Patients aged more than 70 years had comparable outcomes to younger patients following surgery for esophageal cancer, according to a new study.
Esophagectomy, or the resection of part or all of the esophagus, is a recommended therapy for esophageal or esophagogastric cancer that is often not offered to elderly patients due to fear of surgical complications, according to the researchers.
“Multiple studies have documented low utilization of esophagectomy in elderly patient populations with potentially curable esophageal or esophagogastric cancer despite current guidelines, which recommend curative-intent NACR followed by surgical resection,” wrote the study authors.
For this study, investigators assessed outcomes for 282 patients who received neoadjuvant chemotherapy prior to undergoing esophagectomy with curative intent between 2004 and 2019. Patients were stratified according to age. Overall, the cohort comprised 188 patients aged less than 70 years and 94 patients aged more than 70 years.
Following surgery, atrial fibrillation and urinary retention were more common among the older group of patients. Despite this, rates of postoperative complication severity, perioperative mortality, and lengths of stay were similar between older and younger patients. Five-year age-adjusted survival was 44.8% among older patients, compared with 39% for young patients.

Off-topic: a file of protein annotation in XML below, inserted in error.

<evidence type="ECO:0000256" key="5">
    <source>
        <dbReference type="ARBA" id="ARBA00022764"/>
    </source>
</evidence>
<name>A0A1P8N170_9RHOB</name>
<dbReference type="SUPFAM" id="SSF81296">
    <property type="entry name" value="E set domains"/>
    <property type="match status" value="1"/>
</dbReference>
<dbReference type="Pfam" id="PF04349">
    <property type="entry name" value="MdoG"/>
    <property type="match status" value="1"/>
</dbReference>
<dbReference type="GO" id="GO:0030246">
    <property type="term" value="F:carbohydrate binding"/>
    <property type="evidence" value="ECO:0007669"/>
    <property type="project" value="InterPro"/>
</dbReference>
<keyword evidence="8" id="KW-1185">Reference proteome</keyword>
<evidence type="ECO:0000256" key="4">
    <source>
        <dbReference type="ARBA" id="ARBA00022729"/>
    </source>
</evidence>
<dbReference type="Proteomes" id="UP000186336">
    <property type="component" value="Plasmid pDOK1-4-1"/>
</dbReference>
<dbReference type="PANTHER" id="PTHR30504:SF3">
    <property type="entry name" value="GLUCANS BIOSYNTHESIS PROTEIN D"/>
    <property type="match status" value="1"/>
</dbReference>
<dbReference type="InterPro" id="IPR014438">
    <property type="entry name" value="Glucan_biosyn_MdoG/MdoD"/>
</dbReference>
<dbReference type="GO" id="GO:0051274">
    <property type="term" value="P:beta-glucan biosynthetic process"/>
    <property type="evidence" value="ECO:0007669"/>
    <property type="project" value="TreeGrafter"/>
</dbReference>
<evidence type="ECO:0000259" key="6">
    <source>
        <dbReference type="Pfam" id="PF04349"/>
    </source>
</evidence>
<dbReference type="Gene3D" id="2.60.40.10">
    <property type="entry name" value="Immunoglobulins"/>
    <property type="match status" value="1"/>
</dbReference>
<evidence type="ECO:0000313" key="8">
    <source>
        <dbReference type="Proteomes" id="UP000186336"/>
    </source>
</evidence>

“Even though our results are not randomized, these findings provide a strong indication that declining to perform a surgical resection significantly reduces the likelihood of a cure for older patients who are deemed fit for the operation,” said co-author John S. Bolton, MD, surgical oncologist at the Ochsner Clinic Foundation, in a press release.
“Patients 70 years and older with locally advanced esophageal or esophagogastric junction cancer should be evaluated for optimal curative therapy including neoadjuvant chemoradiotherapy and surgical resection. Although preoperative risk scoring and postoperative atrial arrhythmias are higher in the older group, short- and long-term outcomes are not inferior in these patients,” the authors concluded.
The findings of this study were published in the Journal of the American College of Surgeons.